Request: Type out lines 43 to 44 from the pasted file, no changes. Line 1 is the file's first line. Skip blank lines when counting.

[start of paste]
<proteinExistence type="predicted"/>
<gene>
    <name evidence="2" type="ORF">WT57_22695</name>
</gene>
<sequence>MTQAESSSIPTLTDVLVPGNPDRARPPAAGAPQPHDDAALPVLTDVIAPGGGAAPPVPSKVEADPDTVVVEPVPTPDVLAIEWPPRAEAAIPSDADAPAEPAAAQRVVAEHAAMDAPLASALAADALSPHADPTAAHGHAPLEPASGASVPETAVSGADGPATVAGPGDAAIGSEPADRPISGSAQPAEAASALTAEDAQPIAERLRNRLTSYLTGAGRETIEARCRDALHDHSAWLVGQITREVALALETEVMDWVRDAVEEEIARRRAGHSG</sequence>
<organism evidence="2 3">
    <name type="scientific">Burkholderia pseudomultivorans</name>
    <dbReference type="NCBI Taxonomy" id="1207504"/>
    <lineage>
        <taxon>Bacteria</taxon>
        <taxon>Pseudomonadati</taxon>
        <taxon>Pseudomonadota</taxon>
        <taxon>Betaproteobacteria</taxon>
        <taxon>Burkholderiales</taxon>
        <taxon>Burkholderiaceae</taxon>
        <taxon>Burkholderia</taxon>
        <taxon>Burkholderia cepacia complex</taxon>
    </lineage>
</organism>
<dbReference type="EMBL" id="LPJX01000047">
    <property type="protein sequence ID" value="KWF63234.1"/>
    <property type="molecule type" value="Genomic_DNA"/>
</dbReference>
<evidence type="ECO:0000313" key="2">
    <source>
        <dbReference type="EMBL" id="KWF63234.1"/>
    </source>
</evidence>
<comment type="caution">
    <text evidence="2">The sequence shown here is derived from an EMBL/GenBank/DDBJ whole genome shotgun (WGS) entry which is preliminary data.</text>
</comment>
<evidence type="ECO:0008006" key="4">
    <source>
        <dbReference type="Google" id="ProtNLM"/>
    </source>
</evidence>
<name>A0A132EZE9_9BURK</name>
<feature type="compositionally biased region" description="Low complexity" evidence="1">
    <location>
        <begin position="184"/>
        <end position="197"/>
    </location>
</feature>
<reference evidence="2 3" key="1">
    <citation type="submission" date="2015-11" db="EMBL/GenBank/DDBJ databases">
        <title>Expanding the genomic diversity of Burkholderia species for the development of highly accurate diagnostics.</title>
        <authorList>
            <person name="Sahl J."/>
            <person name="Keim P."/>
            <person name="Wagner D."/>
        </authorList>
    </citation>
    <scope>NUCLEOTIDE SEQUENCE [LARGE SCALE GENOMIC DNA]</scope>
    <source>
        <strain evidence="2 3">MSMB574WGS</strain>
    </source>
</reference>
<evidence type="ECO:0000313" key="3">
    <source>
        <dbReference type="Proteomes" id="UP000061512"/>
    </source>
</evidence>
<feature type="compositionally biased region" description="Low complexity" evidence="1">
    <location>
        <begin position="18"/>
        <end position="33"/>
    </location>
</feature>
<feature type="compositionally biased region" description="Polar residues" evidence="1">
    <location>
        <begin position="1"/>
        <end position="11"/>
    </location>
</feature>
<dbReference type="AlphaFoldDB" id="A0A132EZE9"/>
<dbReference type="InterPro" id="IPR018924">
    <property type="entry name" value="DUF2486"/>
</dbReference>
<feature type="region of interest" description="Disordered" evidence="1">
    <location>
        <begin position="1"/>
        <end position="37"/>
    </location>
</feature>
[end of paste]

</feature>
<reference evidence="2 3" key="1">